All types of living material are sensitive to fat solvents, even when these are present in low concentration. When excitable cells or tissues are exposed to a dilute solutions of ether, they typically lose their ability to respond to stimulation; that is to say they become anesthetized, or as most pharmacologists would prefer to say, narcotized. Physiologists and pharmacologists have long sought the reason for this anesthetic action. As was first recognized by Claude Bernard, and recognized clearly, the answer is to be found in a study of the cell and its protoplasm. The subject of anesthesia and the effect of anesthetics on protoplasm will be discussed in a special section of this treatise. In that section it will be pointed out that most of the earlier attempts to explain anesthesia in terms of the physiology of the cell have not been successful. Anesthesia is certainly not universally due to a decrease in the permeability of the plasma membrane, nor can it any longer with justice be held that the primary action of fat solvents is to decrease the activity of oxidizing enzymes. But anesthetics of all sorts do affect the viscosity of the protoplasm, and this is the only significant effect that they are known to have on the chemical or physical properties of the protoplasm.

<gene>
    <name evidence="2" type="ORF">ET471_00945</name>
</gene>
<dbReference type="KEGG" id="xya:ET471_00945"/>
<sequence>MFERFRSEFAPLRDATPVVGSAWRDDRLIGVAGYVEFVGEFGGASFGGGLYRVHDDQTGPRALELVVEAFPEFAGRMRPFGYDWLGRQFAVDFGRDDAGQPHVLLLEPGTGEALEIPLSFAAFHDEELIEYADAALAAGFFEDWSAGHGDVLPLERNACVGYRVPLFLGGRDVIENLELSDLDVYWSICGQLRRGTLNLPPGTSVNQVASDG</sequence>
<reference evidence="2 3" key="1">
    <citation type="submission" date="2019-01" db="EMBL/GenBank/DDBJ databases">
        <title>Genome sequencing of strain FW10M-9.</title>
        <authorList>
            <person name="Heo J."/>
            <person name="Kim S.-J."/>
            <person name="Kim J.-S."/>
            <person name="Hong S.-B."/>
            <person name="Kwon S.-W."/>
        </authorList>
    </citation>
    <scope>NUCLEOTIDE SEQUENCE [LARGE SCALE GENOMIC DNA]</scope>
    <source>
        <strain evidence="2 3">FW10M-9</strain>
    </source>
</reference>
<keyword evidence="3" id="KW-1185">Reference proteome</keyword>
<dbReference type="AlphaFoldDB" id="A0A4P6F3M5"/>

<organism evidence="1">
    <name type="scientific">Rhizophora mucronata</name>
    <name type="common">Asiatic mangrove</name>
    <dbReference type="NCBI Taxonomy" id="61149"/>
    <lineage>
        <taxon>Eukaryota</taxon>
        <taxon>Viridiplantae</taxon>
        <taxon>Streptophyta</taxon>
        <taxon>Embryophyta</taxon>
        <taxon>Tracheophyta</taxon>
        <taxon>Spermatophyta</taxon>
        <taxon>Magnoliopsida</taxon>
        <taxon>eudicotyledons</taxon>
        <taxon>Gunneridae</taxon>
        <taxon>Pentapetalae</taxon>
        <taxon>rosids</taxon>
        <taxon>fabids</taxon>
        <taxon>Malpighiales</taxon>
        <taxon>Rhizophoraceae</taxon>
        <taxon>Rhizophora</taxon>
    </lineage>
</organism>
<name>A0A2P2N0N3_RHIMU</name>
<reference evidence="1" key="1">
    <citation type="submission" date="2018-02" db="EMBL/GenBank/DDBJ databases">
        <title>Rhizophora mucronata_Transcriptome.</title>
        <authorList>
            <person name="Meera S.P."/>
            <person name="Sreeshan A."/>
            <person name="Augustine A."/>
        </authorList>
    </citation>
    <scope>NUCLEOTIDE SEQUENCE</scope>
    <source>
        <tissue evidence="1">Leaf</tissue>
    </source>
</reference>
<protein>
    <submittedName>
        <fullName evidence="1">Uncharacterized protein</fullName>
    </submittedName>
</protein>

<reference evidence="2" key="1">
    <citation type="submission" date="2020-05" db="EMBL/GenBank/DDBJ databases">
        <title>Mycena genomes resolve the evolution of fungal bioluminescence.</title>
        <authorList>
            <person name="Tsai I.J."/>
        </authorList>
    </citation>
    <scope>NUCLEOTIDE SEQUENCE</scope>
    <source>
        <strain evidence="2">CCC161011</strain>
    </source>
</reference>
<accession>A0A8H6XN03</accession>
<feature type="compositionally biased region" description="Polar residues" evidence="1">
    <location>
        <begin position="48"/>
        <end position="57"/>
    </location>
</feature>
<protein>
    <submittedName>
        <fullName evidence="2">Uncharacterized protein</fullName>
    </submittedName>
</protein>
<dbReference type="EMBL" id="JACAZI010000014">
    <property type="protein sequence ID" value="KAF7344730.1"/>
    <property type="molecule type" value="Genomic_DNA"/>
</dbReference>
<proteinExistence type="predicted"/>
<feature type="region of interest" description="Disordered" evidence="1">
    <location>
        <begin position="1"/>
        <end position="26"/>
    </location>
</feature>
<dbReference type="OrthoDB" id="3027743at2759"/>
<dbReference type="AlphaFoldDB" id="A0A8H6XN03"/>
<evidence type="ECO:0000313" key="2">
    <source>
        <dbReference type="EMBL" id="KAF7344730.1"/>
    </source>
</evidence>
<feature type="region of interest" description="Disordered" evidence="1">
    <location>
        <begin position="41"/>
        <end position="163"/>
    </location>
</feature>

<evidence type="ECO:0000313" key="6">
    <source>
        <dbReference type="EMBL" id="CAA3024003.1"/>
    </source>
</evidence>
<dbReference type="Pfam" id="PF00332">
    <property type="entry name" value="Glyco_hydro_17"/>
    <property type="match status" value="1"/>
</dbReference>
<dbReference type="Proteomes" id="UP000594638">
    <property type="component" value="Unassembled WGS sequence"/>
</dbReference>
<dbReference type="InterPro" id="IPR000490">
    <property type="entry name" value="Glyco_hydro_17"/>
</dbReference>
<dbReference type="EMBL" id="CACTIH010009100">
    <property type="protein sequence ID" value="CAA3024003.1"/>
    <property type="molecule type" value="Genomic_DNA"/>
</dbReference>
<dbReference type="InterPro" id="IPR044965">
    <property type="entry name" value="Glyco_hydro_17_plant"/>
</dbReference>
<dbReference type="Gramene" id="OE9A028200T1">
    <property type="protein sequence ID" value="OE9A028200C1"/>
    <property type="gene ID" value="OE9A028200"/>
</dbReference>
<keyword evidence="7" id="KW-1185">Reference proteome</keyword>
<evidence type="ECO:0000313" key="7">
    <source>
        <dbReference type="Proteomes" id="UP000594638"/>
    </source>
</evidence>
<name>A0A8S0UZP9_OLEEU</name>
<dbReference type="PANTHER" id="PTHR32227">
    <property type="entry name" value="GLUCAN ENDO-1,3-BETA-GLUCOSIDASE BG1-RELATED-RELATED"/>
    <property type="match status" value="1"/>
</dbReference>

KeywordsCentrifugal Force Calcium Oxalate Plasmic Viscosity Amyl Alcohol Protoplasmic Streaming
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